• ‘In an honor culture, a personal attack on the body could be countered only by an attack in kind.’
    • ‘A certain lack of personal hygiene pervades the carriage, and then yes, you guessed it, three of 'em decide my table is fair game.’
    • ‘People pay more attention to personal hygiene and quit bad habits.’
    • ‘I put it down to the fact that as he's Italian the encroaching of personal body space was just something that came with the territory.’
    • ‘As a youngster he has overcome racism and through his life there have been enough personal body blows to ensure that he appreciates the good in his world.’
    • ‘I had meals in there and my personal hygiene was extremely poor.’
    • ‘The care will cover all personal hygiene, dressing, assistance with eating and preparing food and help with mobility.’
    • ‘The educated elite is conscious about their personal hygiene and health.’
    • ‘If you are seriously concerned about these children, then do the right thing and improve their diet and personal hygiene habits.’
    • ‘It is now up to you to ask your doctors whether they are practicing even the most basic acts of personal hygiene.’
    • ‘I never managed to ask or find out why: perhaps it was nerves, or maybe personal hygiene wasn't quite so extreme in those days.’
  • 4Grammar
    Of or denoting one of the three persons.

    See person (sense 2)
    • ‘If a personal noun was necessary to make sense of running conversation, I added the name.’
    • ‘Yes, that's why I used the personal pronoun - stating a personal opinion.’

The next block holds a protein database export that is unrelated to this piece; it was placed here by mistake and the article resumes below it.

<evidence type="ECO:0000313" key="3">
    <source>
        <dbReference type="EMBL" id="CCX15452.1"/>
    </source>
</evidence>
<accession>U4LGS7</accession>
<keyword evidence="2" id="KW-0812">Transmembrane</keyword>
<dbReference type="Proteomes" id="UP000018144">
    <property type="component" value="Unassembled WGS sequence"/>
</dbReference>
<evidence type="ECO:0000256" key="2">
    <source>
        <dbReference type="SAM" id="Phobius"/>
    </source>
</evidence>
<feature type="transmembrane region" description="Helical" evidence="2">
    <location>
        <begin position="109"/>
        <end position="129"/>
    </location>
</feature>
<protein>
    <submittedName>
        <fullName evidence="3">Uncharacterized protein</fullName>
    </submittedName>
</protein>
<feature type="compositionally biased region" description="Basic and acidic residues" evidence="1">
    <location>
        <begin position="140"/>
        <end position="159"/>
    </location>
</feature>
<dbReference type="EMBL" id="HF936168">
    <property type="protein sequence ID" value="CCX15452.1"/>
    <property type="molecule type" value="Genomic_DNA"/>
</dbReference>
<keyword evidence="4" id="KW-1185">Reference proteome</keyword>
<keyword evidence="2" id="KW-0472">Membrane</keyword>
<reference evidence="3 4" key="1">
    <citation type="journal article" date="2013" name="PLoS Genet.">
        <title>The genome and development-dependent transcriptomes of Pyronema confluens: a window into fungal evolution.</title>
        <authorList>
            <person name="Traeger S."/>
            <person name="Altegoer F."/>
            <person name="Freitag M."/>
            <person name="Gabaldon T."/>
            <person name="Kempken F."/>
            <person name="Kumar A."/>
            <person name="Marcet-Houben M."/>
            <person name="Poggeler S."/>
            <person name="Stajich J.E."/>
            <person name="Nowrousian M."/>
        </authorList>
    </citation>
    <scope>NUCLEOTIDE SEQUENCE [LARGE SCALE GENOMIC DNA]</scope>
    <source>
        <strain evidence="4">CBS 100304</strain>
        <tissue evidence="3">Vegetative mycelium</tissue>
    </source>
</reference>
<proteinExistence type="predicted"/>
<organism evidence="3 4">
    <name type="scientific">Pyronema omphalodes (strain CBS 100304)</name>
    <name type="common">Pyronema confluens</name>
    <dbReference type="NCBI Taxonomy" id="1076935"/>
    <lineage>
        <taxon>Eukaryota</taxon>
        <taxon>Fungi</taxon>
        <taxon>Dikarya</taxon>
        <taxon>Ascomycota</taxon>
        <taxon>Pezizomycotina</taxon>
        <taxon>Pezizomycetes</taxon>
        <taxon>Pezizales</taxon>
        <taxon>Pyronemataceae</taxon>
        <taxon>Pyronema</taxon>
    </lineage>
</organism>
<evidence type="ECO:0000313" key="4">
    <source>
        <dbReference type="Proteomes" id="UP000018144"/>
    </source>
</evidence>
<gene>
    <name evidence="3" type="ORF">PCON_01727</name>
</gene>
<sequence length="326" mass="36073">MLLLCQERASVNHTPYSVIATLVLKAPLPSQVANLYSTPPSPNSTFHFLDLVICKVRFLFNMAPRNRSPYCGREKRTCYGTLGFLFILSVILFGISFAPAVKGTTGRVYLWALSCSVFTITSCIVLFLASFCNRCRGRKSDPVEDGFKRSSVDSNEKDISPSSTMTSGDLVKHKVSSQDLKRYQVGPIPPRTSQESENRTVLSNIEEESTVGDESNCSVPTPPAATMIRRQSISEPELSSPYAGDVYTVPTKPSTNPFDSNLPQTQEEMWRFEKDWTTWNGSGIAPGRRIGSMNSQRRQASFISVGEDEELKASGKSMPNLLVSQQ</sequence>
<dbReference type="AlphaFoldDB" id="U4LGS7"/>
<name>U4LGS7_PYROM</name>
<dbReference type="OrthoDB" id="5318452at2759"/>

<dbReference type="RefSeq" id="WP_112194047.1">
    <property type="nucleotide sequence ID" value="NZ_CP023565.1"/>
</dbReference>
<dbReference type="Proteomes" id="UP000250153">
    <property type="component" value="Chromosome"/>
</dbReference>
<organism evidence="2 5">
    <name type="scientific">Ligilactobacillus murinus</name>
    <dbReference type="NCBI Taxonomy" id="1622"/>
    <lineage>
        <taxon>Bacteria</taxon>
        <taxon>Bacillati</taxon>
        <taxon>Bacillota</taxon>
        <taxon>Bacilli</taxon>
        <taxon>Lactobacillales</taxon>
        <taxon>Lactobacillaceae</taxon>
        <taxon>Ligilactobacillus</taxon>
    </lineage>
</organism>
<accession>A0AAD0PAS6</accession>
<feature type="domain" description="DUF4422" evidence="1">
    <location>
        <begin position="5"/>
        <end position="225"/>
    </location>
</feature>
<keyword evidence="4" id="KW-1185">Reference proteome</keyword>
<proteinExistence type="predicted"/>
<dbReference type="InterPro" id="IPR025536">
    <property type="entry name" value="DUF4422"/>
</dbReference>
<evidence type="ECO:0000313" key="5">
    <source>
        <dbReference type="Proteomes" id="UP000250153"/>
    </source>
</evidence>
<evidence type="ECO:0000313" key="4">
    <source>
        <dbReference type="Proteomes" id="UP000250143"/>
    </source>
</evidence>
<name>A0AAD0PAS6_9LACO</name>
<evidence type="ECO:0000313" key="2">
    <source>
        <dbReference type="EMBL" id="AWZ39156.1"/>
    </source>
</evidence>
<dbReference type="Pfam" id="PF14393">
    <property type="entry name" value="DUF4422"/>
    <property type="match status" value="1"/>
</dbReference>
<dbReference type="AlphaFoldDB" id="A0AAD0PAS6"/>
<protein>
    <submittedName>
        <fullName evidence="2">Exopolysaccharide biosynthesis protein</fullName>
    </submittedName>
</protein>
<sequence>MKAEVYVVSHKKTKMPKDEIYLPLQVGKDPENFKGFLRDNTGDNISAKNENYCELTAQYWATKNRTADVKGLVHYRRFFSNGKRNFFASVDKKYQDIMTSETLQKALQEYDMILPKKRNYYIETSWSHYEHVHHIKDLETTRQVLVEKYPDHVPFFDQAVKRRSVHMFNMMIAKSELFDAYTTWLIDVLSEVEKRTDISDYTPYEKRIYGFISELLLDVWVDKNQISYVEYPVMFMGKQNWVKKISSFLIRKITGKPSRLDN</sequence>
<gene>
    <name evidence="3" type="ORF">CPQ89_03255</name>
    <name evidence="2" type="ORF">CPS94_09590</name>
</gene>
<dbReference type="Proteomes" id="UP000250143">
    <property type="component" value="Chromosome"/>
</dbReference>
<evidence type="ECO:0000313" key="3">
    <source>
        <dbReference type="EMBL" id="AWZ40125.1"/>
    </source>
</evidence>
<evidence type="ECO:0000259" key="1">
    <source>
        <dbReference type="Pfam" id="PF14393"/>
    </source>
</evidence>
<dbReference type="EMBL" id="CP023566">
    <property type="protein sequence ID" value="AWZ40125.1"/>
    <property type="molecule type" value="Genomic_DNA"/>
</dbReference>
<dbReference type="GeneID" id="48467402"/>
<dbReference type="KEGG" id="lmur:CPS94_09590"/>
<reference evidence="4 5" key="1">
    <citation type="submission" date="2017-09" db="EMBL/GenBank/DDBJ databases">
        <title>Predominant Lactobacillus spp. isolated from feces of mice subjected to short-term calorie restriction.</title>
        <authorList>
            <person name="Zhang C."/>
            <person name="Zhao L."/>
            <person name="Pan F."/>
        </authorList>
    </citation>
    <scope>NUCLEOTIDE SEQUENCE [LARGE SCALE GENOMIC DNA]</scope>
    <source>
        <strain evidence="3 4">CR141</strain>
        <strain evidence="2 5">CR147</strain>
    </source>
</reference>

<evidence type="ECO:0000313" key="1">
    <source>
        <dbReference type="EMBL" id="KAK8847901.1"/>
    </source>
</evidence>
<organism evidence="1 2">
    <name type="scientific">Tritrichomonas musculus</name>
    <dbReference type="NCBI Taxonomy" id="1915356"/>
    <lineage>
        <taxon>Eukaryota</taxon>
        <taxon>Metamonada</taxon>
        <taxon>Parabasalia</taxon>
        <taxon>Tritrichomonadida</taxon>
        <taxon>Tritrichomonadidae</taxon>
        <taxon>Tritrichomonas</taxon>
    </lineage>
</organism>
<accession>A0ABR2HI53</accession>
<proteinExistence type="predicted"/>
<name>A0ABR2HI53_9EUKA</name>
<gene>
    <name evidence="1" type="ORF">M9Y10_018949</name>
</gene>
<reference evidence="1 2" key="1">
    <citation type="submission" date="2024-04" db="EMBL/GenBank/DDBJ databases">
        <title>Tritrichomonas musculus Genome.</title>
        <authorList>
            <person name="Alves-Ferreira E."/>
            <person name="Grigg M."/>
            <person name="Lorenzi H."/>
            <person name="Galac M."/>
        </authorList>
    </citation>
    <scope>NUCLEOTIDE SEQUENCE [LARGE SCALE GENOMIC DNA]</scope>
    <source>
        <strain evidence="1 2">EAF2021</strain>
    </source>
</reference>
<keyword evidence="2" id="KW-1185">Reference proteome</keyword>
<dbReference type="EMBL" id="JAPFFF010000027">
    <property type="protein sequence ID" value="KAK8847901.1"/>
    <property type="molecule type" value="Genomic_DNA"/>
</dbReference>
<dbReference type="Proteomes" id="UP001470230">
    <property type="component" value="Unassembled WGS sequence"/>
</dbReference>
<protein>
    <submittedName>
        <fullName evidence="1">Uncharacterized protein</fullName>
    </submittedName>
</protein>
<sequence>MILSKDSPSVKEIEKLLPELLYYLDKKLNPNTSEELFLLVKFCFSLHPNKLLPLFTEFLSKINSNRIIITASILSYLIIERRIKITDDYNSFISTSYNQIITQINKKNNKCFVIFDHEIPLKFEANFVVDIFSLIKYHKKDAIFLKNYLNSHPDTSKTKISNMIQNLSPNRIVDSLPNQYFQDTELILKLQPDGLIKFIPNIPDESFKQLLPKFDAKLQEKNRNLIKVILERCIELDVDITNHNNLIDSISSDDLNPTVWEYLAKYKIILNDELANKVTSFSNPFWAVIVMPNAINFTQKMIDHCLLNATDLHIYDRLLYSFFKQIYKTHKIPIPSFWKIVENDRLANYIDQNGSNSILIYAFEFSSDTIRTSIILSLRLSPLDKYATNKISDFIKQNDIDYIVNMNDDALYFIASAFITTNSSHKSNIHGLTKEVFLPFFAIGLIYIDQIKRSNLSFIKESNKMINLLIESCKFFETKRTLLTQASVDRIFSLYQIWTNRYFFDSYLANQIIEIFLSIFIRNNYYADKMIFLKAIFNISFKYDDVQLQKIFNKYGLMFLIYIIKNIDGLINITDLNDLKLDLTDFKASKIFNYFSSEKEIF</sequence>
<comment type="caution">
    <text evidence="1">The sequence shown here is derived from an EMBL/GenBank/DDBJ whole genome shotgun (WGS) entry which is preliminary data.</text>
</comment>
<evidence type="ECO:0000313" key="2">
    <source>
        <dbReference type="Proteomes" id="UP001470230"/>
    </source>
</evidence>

• 5Theology
    Existing as a self-aware entity, not as an abstraction or an impersonal force.

    ‘he rejected the notion of a personal God’
    • ‘I was also able to make contact with spiritual entities personal to me, even explore some past life stuff a bit.’
    • ‘A true Christian is a person who has come into living fellowship and communion with the Lord Jesus as a personal Saviour.’
    • ‘We must, then, somehow think of God as both personal and impersonal, and in one sense, it would seem, this presents no difficulty.’
    • ‘It also kept the idea of evil as a devilish personal force prowling around ready to get into you.’
    • ‘Goethe's Faust reminds us forever that the devil is personal, not impersonal.’
    • ‘We are governed by a personal living God and he has decreed the means by which we accomplish his purposes.’

noun

North American
  • 1An advertisement or message in the personal column of a newspaper; personal ad.